What I never considered was how arduous his experiences might have been. The experiences that have put me where I am now. Although I try to not take everything I have for granted, hearing about his journey here made me realize that I continue to anyway. Because the way he described these experiences made me sound like I was being a complete crybaby over a boy not responding to one of my texts. Because when I finally processed the stories themselves, I could barely imagine myself in his shoes and persevering through these experiences. Because when I stepped into a new building, the only thing you could possibly compare to my dad stepping into a new country was the feeling we both felt.

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Seedcast: Storytelling Is Guardianship

by Tracy Rector

Indigenous peoples and communities have long used stories to understand the world and our place in it. Seedcast is a story-centered podcast by Nia Tero and a special monthly column produced in partnership with the South Seattle Emerald about nurturing and rooting stories of the Indigenous experience.


Many of us have known for quite a while that climate change, accelerated by human decisions and behaviors, is not only real but a direct threat to life as we know it. While the findings of the IPCC report released in August of 2021 might not have been a surprise, that didn’t make them less alarming. The report inspired urgent conversations not only at planet-focused nonprofits like the one I work at, Nia Tero, but on a global scale and in individual homes: What can we do to heal the planet? What role can we play? Where are the solutions?

The good news is that human decisions and behaviors can also heal the planet, as evidenced by the land guardianship carried out by Indigenous peoples around the world in the form of tending to the land with fire, seed saving, or not taking more than you need. Indigenous land stewardship shows us not only the ways of the past and present but also the ways of the future. As an extension of that work, Indigenous storytelling links a millennium of knowledge with current day action. This is why Indigenous storytelling is an integral part of climate justice today.

Nia Tero Storytelling Fellow Jonathan Luna (Huila) connects Indigenous land sovereignty and narrative sovereignty in this way: “As part of creating the world, a place with more justice and liberation for all, historically oppressed and marginalized people, which include Indigenous peoples, need to create our own narratives regarding our lived experiences, be it historical or contemporary. The role of storytelling in these struggles, in all of its multiple forms and media, is fundamental and necessary; there are no imitations, fast-forwards, or shortcuts. The narratives of the people who dedicate their lives on the frontlines of defending the most biodiverse, water-rich yet fragile ecosystems that contribute to help sustain the world’s climate are the stories that policymakers need to be seeing and hearing.”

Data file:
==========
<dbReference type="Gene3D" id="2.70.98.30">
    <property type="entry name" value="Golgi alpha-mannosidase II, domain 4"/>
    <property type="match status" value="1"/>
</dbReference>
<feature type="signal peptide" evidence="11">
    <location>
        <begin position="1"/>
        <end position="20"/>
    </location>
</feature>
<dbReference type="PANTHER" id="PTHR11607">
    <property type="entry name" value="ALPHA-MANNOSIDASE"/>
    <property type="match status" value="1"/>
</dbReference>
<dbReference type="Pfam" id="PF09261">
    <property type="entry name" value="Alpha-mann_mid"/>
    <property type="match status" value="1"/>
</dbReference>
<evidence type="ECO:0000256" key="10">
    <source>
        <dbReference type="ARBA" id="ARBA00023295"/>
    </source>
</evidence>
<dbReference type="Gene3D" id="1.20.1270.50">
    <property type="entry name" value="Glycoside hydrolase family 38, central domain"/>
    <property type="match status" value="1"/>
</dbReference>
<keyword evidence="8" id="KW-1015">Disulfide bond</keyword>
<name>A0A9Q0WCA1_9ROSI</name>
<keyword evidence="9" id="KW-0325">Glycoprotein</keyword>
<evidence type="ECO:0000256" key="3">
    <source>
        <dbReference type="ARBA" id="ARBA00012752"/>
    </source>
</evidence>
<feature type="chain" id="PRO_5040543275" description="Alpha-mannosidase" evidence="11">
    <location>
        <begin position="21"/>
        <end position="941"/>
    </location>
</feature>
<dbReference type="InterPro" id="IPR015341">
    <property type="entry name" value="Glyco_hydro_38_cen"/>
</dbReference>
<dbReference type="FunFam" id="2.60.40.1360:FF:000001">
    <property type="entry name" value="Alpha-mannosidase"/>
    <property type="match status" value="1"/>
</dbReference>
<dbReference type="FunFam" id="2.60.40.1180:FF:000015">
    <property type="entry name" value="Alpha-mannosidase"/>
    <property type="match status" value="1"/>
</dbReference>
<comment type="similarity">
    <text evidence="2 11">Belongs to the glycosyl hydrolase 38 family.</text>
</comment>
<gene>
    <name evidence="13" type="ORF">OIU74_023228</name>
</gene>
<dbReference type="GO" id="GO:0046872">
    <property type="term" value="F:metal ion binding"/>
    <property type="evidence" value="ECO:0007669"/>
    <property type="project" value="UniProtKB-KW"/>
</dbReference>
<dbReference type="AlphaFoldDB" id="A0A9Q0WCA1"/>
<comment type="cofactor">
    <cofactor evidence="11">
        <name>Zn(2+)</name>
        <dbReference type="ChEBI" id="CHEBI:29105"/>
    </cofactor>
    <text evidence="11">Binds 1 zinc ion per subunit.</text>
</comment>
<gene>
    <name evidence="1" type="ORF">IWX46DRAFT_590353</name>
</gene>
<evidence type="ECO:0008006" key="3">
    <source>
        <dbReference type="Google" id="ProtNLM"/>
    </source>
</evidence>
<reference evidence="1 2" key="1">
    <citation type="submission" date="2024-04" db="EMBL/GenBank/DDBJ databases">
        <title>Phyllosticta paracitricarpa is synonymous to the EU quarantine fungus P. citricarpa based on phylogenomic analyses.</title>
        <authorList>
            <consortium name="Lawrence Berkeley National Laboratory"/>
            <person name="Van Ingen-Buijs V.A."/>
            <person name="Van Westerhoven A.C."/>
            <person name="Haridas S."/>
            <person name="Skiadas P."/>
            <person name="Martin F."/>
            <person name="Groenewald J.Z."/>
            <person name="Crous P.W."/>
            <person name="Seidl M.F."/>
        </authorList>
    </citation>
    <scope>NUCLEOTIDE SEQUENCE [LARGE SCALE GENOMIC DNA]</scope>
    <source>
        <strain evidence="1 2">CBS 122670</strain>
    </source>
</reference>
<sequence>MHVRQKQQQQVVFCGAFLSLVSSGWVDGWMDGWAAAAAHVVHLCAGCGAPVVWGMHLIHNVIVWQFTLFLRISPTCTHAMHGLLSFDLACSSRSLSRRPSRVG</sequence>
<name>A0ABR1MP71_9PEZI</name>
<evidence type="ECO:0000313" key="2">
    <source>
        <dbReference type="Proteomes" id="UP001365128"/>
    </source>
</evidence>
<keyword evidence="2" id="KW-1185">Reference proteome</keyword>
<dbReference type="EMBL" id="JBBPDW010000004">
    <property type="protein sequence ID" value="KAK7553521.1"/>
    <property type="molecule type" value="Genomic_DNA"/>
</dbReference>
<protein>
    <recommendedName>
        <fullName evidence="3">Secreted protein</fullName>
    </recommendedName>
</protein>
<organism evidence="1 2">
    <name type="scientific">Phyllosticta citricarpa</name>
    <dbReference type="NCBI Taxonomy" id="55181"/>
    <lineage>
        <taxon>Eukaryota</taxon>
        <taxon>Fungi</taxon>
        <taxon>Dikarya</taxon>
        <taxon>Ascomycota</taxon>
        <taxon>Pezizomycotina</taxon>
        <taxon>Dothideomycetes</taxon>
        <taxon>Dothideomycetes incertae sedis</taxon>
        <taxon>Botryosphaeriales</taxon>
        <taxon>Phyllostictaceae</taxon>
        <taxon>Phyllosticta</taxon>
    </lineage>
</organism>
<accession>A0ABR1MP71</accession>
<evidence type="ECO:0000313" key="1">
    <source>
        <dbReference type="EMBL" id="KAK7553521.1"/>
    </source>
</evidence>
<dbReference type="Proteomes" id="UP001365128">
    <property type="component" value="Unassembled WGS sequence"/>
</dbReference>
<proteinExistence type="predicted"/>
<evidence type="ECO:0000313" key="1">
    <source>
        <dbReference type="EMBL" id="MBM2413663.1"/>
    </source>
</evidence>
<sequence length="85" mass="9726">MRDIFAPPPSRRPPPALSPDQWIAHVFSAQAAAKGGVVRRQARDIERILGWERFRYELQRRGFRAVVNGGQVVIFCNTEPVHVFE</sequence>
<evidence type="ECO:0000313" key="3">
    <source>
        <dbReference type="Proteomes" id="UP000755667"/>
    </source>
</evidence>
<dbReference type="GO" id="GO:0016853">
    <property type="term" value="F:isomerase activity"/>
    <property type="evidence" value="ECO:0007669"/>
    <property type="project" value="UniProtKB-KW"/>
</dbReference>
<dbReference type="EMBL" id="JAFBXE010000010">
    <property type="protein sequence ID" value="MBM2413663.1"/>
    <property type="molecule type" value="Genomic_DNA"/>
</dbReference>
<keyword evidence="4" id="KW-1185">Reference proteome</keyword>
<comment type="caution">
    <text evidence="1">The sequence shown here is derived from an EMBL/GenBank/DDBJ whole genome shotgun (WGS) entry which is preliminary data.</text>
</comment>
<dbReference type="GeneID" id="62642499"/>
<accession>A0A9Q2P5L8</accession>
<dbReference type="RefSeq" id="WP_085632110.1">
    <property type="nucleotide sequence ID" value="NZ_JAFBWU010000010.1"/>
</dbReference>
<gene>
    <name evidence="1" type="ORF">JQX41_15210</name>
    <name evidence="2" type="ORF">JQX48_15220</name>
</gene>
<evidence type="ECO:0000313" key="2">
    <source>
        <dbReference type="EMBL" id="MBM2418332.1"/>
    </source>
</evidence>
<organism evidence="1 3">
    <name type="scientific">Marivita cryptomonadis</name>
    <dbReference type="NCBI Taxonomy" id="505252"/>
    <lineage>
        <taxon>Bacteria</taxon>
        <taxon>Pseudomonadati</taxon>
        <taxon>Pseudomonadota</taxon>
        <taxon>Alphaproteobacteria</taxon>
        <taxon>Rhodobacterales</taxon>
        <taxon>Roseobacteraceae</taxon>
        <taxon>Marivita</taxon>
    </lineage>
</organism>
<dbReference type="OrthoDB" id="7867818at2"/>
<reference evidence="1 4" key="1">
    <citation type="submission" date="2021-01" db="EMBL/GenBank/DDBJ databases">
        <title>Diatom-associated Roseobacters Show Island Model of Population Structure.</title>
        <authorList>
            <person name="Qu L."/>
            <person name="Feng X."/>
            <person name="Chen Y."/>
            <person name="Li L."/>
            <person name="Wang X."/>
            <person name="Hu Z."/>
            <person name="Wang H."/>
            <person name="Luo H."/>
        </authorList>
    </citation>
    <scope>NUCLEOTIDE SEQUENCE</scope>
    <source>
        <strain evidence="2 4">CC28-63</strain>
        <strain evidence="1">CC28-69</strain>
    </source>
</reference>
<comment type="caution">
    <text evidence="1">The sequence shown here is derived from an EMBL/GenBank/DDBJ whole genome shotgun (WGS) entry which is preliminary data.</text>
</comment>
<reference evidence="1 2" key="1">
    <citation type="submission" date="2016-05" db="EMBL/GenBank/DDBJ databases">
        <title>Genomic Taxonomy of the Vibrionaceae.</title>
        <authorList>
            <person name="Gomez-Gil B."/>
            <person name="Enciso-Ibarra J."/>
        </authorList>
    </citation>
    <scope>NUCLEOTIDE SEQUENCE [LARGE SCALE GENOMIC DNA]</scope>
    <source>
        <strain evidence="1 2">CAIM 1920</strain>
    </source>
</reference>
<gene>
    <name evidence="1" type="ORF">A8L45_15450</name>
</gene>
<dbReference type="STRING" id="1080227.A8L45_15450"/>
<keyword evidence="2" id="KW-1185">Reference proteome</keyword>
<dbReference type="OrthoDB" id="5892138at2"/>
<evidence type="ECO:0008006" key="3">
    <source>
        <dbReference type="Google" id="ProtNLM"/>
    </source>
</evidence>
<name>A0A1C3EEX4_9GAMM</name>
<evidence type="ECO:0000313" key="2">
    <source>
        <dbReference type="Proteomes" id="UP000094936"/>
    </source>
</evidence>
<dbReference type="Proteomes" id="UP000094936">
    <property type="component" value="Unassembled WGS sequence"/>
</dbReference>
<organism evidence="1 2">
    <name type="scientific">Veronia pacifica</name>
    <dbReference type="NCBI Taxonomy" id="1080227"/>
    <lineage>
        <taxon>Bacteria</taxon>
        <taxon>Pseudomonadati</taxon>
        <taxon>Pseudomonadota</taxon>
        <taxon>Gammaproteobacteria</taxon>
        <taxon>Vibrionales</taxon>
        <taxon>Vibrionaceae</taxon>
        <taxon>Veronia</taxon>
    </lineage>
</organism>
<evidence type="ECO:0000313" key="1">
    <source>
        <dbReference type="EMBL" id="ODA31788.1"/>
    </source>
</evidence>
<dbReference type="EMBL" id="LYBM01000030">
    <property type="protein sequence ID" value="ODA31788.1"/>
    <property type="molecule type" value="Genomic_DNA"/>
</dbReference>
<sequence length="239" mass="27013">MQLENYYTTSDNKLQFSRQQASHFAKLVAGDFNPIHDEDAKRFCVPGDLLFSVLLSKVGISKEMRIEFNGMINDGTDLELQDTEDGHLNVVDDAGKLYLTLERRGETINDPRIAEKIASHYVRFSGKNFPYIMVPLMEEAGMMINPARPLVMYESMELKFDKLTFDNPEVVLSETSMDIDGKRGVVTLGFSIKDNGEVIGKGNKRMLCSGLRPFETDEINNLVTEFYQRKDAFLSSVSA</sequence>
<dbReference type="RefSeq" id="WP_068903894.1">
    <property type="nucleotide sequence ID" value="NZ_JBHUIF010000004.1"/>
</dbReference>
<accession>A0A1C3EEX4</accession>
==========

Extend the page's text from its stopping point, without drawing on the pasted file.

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Multidisciplinary Artist Shontina Vernon and the Power of Story

by Beverly Aarons


Some birds aren’t meant to be caged — not by tiny steel bars and not by tiny forced narratives woven around their lives like intricate vines with pointy sharp thorns. As I listened to multidisciplinary artist Shontina Vernon tell me about her art — and by extension her life — during our telephone interview, I thought about how society’s carefully woven metastories threaten to confine us all like beautiful but trapped birds with very few of us daring an escape. Shontina Vernon is the one who got away.

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What the Emerald Means to Me: The Power of Unity

by Sharon Nyree Williams 

(In support of the Emerald’s 7th Anniversary fundraiser we asked community members to share about what the Emerald means to them.)


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Barbara Earl Thomas Traverses the Geography of Innocence

by Beverly Aarons


Each human being is a vast planet filled with uncharted territory. The darkness, the unseen, and the mystery of each of us can intrigue and terrify or even invoke violence, especially if we are living in bodies racialized as Black and even if we are just children. And it’s through this topography that Seattle-based artist Barbara Earl Thomas guides us in “The Geography of Innocence,” (Seattle Art Museum — November 14, 2020–June 13, 2021). The Geography of Innocence is a room-scale exhibit that explores “the colors we’ve assigned to sin … and our preconceived notions of innocence and guilt, assigned in shades of light and dark.” The exhibit will feature cut paper portraits of Black children, capturing their tenderness and vulnerability. 

“So when people step into the room, they’ll just be in the Barbara environment,” Thomas said during our telephone interview. “… You are going to be relocated in the geography of my idea.”